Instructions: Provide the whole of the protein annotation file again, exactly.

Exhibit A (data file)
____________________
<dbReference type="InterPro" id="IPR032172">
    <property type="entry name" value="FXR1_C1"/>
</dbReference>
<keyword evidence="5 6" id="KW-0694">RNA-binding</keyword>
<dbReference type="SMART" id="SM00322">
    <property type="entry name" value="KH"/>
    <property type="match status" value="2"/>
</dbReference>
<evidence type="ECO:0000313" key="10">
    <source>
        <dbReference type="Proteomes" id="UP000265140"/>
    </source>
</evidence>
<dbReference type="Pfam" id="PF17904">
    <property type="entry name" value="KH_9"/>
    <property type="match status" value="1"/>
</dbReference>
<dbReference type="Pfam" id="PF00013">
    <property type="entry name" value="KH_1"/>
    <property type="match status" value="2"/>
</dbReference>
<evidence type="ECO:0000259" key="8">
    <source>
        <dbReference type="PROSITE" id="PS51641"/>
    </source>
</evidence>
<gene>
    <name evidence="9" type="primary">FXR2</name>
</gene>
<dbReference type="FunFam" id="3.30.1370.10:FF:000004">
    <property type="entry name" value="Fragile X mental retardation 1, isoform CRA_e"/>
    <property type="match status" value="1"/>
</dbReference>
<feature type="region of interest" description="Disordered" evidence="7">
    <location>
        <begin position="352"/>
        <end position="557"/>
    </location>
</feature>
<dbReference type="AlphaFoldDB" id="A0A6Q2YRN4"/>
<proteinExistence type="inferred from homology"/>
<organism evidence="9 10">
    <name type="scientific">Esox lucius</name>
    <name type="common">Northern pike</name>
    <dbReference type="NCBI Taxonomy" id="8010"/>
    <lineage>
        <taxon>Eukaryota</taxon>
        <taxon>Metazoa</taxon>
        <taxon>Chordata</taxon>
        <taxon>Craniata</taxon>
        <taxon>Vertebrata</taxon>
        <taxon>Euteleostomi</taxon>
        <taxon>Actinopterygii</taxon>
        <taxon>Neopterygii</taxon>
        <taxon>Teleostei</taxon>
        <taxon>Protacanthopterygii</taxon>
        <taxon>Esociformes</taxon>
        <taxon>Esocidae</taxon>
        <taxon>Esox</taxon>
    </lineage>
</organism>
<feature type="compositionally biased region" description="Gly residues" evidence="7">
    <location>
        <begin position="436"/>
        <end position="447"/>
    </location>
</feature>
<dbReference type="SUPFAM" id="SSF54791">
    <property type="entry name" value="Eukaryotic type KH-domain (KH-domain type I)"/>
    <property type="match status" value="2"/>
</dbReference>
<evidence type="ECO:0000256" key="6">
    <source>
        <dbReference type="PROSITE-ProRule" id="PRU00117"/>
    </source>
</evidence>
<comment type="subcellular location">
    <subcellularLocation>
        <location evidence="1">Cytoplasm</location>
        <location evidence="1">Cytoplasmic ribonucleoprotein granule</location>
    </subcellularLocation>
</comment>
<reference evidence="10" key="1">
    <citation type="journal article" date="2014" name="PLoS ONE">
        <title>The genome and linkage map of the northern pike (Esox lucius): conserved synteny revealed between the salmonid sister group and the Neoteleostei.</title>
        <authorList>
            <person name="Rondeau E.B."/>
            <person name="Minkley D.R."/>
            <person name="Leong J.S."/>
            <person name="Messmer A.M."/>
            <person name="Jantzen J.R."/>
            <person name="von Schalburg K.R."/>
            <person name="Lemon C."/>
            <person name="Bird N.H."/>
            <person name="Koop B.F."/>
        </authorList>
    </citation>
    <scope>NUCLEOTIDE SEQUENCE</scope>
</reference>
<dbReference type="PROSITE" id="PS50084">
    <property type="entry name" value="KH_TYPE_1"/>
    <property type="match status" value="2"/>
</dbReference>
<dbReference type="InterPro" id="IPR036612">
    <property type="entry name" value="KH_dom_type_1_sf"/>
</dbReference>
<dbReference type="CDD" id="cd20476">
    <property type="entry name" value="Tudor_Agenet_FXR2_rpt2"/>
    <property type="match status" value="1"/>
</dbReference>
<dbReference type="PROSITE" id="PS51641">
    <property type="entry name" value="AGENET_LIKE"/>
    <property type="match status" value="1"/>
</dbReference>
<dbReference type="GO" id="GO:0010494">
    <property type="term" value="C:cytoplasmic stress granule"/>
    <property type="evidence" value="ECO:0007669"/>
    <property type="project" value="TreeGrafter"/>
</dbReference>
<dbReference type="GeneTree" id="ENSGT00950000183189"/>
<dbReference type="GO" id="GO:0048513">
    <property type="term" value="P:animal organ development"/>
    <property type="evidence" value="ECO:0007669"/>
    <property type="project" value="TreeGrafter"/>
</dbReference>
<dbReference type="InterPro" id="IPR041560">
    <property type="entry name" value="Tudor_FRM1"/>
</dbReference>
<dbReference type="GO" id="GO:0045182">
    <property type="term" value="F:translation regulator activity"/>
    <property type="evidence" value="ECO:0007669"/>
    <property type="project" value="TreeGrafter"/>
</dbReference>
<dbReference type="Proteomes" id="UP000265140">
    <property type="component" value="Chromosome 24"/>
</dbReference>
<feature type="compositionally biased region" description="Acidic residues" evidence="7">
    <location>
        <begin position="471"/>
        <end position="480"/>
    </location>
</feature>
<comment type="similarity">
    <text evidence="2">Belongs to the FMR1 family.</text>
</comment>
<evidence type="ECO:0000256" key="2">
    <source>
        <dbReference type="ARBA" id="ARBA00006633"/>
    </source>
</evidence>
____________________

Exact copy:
<dbReference type="InterPro" id="IPR032172">
    <property type="entry name" value="FXR1_C1"/>
</dbReference>
<keyword evidence="5 6" id="KW-0694">RNA-binding</keyword>
<dbReference type="SMART" id="SM00322">
    <property type="entry name" value="KH"/>
    <property type="match status" value="2"/>
</dbReference>
<evidence type="ECO:0000313" key="10">
    <source>
        <dbReference type="Proteomes" id="UP000265140"/>
    </source>
</evidence>
<dbReference type="Pfam" id="PF17904">
    <property type="entry name" value="KH_9"/>
    <property type="match status" value="1"/>
</dbReference>
<dbReference type="Pfam" id="PF00013">
    <property type="entry name" value="KH_1"/>
    <property type="match status" value="2"/>
</dbReference>
<evidence type="ECO:0000259" key="8">
    <source>
        <dbReference type="PROSITE" id="PS51641"/>
    </source>
</evidence>
<gene>
    <name evidence="9" type="primary">FXR2</name>
</gene>
<dbReference type="FunFam" id="3.30.1370.10:FF:000004">
    <property type="entry name" value="Fragile X mental retardation 1, isoform CRA_e"/>
    <property type="match status" value="1"/>
</dbReference>
<feature type="region of interest" description="Disordered" evidence="7">
    <location>
        <begin position="352"/>
        <end position="557"/>
    </location>
</feature>
<dbReference type="AlphaFoldDB" id="A0A6Q2YRN4"/>
<proteinExistence type="inferred from homology"/>
<organism evidence="9 10">
    <name type="scientific">Esox lucius</name>
    <name type="common">Northern pike</name>
    <dbReference type="NCBI Taxonomy" id="8010"/>
    <lineage>
        <taxon>Eukaryota</taxon>
        <taxon>Metazoa</taxon>
        <taxon>Chordata</taxon>
        <taxon>Craniata</taxon>
        <taxon>Vertebrata</taxon>
        <taxon>Euteleostomi</taxon>
        <taxon>Actinopterygii</taxon>
        <taxon>Neopterygii</taxon>
        <taxon>Teleostei</taxon>
        <taxon>Protacanthopterygii</taxon>
        <taxon>Esociformes</taxon>
        <taxon>Esocidae</taxon>
        <taxon>Esox</taxon>
    </lineage>
</organism>
<feature type="compositionally biased region" description="Gly residues" evidence="7">
    <location>
        <begin position="436"/>
        <end position="447"/>
    </location>
</feature>
<dbReference type="SUPFAM" id="SSF54791">
    <property type="entry name" value="Eukaryotic type KH-domain (KH-domain type I)"/>
    <property type="match status" value="2"/>
</dbReference>
<evidence type="ECO:0000256" key="6">
    <source>
        <dbReference type="PROSITE-ProRule" id="PRU00117"/>
    </source>
</evidence>
<comment type="subcellular location">
    <subcellularLocation>
        <location evidence="1">Cytoplasm</location>
        <location evidence="1">Cytoplasmic ribonucleoprotein granule</location>
    </subcellularLocation>
</comment>
<reference evidence="10" key="1">
    <citation type="journal article" date="2014" name="PLoS ONE">
        <title>The genome and linkage map of the northern pike (Esox lucius): conserved synteny revealed between the salmonid sister group and the Neoteleostei.</title>
        <authorList>
            <person name="Rondeau E.B."/>
            <person name="Minkley D.R."/>
            <person name="Leong J.S."/>
            <person name="Messmer A.M."/>
            <person name="Jantzen J.R."/>
            <person name="von Schalburg K.R."/>
            <person name="Lemon C."/>
            <person name="Bird N.H."/>
            <person name="Koop B.F."/>
        </authorList>
    </citation>
    <scope>NUCLEOTIDE SEQUENCE</scope>
</reference>
<dbReference type="PROSITE" id="PS50084">
    <property type="entry name" value="KH_TYPE_1"/>
    <property type="match status" value="2"/>
</dbReference>
<dbReference type="InterPro" id="IPR036612">
    <property type="entry name" value="KH_dom_type_1_sf"/>
</dbReference>
<dbReference type="CDD" id="cd20476">
    <property type="entry name" value="Tudor_Agenet_FXR2_rpt2"/>
    <property type="match status" value="1"/>
</dbReference>
<dbReference type="PROSITE" id="PS51641">
    <property type="entry name" value="AGENET_LIKE"/>
    <property type="match status" value="1"/>
</dbReference>
<dbReference type="GO" id="GO:0010494">
    <property type="term" value="C:cytoplasmic stress granule"/>
    <property type="evidence" value="ECO:0007669"/>
    <property type="project" value="TreeGrafter"/>
</dbReference>
<dbReference type="GeneTree" id="ENSGT00950000183189"/>
<dbReference type="GO" id="GO:0048513">
    <property type="term" value="P:animal organ development"/>
    <property type="evidence" value="ECO:0007669"/>
    <property type="project" value="TreeGrafter"/>
</dbReference>
<dbReference type="InterPro" id="IPR041560">
    <property type="entry name" value="Tudor_FRM1"/>
</dbReference>
<dbReference type="GO" id="GO:0045182">
    <property type="term" value="F:translation regulator activity"/>
    <property type="evidence" value="ECO:0007669"/>
    <property type="project" value="TreeGrafter"/>
</dbReference>
<dbReference type="Proteomes" id="UP000265140">
    <property type="component" value="Chromosome 24"/>
</dbReference>
<feature type="compositionally biased region" description="Acidic residues" evidence="7">
    <location>
        <begin position="471"/>
        <end position="480"/>
    </location>
</feature>
<comment type="similarity">
    <text evidence="2">Belongs to the FMR1 family.</text>
</comment>
<evidence type="ECO:0000256" key="2">
    <source>
        <dbReference type="ARBA" id="ARBA00006633"/>
    </source>
</evidence>